US tug of war over disputed relic from Lebanon

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A tug of war has broken out over an ancient relic from Lebanon that New York’s leading art museum suspects may have been stolen during the Lebanese civil war.

Manhattan prosecutors have impounded the bull’s head and are seeking to return it to Lebanon. But husband-and-wife art collectors from Colorado have filed their own lawsuit, seeking the relic be returned to them.

Believed to be of Greek origin, the marble head dates back to around 360 BC and is 13 inches (33 centimeters) tall.

It is the second item from the Metropolitan Museum of Art to wind up in the hands of prosecutors in recent weeks. In late July, the Met also surrendered an ancient vase amid concerns that it might have been stolen from Italy.

Lynda and William Beierwaltes initially purchased the head in 1996 from a London dealer, who had bought it from an art dealer in Switzerland. According to The New York Times, they paid $1 million for the artwork.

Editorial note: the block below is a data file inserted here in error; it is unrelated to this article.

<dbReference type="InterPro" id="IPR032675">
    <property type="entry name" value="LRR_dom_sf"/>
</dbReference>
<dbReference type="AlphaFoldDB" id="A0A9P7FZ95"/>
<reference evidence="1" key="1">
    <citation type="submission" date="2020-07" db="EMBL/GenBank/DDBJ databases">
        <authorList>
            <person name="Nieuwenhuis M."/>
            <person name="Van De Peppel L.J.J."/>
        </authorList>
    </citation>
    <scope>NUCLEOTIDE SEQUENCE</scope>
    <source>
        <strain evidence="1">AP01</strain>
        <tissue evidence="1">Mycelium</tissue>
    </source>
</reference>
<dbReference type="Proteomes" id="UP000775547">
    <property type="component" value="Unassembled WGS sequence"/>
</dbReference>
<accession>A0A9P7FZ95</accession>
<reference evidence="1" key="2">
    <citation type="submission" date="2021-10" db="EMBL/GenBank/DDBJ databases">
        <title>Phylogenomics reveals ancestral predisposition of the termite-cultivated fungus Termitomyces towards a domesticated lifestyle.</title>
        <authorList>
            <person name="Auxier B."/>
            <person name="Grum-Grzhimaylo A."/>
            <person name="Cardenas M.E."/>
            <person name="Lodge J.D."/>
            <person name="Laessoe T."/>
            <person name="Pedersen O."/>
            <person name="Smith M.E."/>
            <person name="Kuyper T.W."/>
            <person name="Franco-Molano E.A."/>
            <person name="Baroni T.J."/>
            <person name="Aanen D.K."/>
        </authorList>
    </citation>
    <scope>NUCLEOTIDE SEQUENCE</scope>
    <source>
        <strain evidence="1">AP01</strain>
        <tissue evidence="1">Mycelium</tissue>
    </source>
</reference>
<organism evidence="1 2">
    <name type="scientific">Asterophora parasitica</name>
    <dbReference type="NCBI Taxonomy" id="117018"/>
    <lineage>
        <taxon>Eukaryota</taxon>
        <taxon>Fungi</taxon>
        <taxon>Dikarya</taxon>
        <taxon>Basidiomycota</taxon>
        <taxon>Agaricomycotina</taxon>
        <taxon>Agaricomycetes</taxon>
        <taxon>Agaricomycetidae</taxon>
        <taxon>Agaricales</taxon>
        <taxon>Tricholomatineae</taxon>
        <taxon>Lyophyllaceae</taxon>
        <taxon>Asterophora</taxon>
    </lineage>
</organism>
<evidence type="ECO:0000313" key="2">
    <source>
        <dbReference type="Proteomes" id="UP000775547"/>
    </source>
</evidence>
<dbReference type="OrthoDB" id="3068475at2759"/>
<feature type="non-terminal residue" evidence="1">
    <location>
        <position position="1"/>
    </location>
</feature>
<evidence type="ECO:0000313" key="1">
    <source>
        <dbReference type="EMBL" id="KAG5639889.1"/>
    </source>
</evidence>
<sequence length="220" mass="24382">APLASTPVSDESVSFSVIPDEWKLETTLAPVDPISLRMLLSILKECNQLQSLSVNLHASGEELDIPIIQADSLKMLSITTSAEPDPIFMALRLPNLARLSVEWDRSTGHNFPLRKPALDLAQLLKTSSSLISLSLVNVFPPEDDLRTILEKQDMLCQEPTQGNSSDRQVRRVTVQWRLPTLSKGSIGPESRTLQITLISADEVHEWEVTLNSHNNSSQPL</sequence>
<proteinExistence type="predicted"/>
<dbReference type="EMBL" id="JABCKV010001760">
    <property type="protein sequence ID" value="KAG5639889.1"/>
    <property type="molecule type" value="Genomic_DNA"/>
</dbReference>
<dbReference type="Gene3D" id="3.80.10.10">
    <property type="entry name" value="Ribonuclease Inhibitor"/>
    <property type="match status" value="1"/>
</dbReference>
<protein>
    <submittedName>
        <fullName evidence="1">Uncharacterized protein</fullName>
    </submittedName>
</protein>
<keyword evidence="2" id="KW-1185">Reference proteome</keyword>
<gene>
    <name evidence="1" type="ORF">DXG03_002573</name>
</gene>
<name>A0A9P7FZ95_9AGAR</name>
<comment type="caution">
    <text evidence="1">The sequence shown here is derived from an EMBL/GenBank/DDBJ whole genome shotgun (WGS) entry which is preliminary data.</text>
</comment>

But in 2010, the couple sold the head to a private collector in the United States, who loaned it to the Met, which put it on public display.

After a curator discovered it may have been stolen from government storage during Lebanon’s civil war, the Museum said it took “immediate action” and handed over the head to the Manhattan district attorney’s office.

“We contacted the Lebanese government and the lender, we took the item off display, and we have been working with federal and state authorities,” said Museum spokesman Kenneth Weine.

But when Lebanon demanded restitution, the Beierwaltes, who rescinded the 2010 sale, filed a 20-page lawsuit in a US federal court against Lebanon’s directorate of antiquities and the New York district attorney’s office.

“The Beierwaltes are bona fide purchasers with clean hands. By contrast, for more than 50 years, Lebanon has failed take any action domestically or internationally to report any theft of the bull’s head,” said their lawyer William Pearlstein.

Pearlstein says there were no grounds under federal law for state prosecutors to seize the relic and that even if the head had been stolen, the statue of limitations under Lebanese law has expired.

The district attorney’s office declined to comment.

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